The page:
Bioabsorbable magnesium-alloy stent safe to implant
March 13, 2006
Atlanta, GA - An interventional strategy that aims to eventually do away with the stent altogether has shown promising, albeit very early, results. Presenting data on a new bioabsorbable magnesium-alloy stent, investigators showed that the bare-metal stent met its primary end point, with a major adverse cardiac event (MACE) rate of 23.8% at four months.
Speaking with heartwire, lead investigator Dr Raimund Erbel (University Clinic, Essen, Germany) said that after four months, despite the complete disappearance of the stent, "the vessel lumen is nicely opened and we have not seen elastic recoil as a problem."
The results of the study, known as the Clinical Performance and Angiographic Results of the Coronary Stenting and Absorbable Metal Stents trial, known as PROGRESS-AMS, were presented during an i2 Summit late-breaking clinical-trials session here at the American College of Cardiology 2006 Scientific Sessions. The PROGRESS study was a prospective, multicenter, consecutive, nonrandomized trial evaluating the clinical feasibility of the stent, made by Biotronik in Berlin, Germany, in the treatment of a single de novo lesion in a native coronary artery.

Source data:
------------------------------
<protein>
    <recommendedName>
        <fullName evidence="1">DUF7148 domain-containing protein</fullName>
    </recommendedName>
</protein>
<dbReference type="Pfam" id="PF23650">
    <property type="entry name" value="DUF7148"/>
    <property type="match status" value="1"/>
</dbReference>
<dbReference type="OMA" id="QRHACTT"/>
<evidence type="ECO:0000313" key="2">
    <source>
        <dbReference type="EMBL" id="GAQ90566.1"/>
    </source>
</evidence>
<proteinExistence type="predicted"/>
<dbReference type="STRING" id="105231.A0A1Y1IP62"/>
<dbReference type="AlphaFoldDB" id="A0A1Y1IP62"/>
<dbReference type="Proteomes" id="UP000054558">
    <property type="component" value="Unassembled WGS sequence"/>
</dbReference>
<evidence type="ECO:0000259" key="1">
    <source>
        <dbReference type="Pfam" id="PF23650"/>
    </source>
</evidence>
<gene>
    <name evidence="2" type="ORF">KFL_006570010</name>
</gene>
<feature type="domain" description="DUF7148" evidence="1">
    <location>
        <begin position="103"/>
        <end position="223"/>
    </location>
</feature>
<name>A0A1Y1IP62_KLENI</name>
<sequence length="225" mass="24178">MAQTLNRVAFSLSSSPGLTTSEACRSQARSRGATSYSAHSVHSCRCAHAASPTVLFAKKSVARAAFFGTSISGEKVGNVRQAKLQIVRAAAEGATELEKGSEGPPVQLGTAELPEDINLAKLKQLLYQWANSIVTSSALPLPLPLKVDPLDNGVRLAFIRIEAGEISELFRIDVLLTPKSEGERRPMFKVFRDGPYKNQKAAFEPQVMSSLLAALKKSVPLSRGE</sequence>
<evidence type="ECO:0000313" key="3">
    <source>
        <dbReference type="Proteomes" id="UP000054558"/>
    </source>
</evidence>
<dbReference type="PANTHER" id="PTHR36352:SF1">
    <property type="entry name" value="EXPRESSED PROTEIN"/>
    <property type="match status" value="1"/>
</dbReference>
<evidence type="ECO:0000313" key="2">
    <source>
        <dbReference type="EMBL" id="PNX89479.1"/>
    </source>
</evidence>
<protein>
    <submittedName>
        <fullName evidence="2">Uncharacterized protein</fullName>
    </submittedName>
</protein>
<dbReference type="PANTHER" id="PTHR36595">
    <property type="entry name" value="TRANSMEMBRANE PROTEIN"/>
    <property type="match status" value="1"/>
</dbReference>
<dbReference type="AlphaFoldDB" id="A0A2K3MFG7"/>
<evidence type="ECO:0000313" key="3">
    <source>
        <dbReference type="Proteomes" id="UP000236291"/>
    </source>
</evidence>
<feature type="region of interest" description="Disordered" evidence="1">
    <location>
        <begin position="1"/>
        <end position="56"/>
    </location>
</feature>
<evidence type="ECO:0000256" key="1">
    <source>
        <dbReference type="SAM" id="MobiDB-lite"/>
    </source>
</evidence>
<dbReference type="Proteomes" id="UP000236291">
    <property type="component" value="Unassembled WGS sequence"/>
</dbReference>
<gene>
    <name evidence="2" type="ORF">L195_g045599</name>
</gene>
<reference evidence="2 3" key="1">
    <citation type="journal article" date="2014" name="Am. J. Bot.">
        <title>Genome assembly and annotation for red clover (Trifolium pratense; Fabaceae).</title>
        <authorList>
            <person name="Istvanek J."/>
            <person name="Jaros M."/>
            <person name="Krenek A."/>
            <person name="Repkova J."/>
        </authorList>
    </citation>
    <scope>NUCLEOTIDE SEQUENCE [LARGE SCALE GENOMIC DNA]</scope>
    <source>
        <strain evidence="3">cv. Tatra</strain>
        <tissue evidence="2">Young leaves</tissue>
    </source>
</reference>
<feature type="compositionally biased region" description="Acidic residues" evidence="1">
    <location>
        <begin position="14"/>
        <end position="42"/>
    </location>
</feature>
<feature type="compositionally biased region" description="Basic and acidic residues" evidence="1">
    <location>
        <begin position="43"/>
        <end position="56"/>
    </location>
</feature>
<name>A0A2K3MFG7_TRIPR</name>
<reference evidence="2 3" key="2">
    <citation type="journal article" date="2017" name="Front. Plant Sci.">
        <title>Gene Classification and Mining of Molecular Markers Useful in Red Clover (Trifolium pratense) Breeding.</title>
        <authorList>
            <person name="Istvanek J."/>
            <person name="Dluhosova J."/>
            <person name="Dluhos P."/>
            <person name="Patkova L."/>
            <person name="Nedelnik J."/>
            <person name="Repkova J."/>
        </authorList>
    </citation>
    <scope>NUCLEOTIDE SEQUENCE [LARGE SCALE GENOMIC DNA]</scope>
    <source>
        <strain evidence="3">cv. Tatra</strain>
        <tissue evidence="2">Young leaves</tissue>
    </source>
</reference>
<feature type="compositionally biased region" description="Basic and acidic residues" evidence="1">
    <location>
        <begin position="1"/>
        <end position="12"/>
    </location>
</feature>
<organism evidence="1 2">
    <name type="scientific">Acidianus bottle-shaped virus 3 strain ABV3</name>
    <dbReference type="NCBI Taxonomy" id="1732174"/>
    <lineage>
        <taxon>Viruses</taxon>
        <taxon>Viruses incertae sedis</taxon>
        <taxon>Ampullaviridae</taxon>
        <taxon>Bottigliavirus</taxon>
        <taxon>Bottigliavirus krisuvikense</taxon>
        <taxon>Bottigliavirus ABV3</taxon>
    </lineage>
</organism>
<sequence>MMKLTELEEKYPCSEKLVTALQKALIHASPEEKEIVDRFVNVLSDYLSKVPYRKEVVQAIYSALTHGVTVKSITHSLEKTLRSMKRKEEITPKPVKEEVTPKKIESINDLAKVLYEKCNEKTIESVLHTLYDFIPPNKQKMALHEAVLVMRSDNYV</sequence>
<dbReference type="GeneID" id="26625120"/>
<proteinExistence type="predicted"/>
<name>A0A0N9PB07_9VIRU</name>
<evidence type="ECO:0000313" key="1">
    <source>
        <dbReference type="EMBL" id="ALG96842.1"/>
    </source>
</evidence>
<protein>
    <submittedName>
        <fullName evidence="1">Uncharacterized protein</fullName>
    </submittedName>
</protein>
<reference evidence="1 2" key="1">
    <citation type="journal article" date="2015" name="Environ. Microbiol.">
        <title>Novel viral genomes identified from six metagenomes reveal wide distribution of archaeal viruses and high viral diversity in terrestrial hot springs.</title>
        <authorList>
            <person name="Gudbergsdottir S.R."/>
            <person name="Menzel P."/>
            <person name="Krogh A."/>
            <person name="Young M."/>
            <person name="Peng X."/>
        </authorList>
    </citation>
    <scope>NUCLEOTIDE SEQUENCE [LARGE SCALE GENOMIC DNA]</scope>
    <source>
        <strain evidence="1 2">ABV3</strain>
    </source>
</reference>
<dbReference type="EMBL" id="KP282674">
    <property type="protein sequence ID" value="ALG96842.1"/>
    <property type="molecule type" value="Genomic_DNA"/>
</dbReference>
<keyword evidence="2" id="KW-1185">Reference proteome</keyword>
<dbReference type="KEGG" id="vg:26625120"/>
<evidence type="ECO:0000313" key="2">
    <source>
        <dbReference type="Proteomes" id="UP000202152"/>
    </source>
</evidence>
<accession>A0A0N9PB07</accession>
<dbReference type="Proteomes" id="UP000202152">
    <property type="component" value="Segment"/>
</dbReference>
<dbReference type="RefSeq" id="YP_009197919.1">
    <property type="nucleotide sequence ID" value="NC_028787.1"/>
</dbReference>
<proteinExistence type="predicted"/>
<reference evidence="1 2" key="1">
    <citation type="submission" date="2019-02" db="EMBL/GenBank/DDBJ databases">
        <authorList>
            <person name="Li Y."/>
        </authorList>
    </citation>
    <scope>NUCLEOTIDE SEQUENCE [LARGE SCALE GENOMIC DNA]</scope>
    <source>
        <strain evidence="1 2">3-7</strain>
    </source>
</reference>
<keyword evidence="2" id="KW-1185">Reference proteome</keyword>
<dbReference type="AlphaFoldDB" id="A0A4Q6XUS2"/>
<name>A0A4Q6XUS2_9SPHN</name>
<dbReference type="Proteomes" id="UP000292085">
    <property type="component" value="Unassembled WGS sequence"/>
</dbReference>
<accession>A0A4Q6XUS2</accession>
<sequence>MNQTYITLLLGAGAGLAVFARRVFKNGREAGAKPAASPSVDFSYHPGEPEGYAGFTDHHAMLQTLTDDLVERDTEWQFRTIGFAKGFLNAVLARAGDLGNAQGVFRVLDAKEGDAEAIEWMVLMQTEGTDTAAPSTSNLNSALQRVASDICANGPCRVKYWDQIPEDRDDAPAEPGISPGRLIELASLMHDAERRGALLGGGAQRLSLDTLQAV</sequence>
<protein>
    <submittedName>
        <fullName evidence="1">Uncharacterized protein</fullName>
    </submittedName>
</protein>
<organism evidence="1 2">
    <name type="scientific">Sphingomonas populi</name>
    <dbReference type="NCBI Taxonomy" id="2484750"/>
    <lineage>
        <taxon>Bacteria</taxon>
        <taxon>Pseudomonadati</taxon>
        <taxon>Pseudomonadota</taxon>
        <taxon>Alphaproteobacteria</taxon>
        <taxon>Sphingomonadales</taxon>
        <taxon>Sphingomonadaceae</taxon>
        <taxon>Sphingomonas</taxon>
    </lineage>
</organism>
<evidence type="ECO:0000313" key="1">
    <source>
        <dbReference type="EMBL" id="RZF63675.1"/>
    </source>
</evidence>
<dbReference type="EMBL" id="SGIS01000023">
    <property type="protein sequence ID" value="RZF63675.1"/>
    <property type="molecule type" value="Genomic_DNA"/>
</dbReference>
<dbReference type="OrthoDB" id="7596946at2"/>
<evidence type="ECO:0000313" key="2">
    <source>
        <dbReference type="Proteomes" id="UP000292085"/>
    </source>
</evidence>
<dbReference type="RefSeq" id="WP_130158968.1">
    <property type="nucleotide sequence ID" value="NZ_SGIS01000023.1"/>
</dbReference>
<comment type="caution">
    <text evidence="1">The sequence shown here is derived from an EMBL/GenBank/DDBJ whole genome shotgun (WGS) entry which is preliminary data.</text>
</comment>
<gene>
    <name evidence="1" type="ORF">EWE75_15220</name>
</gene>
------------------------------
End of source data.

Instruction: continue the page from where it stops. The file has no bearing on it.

Cool stuff. Now stents might not interfere with CT scans and MRI's.... just need to have a little drug ellution added to prevent restenosis...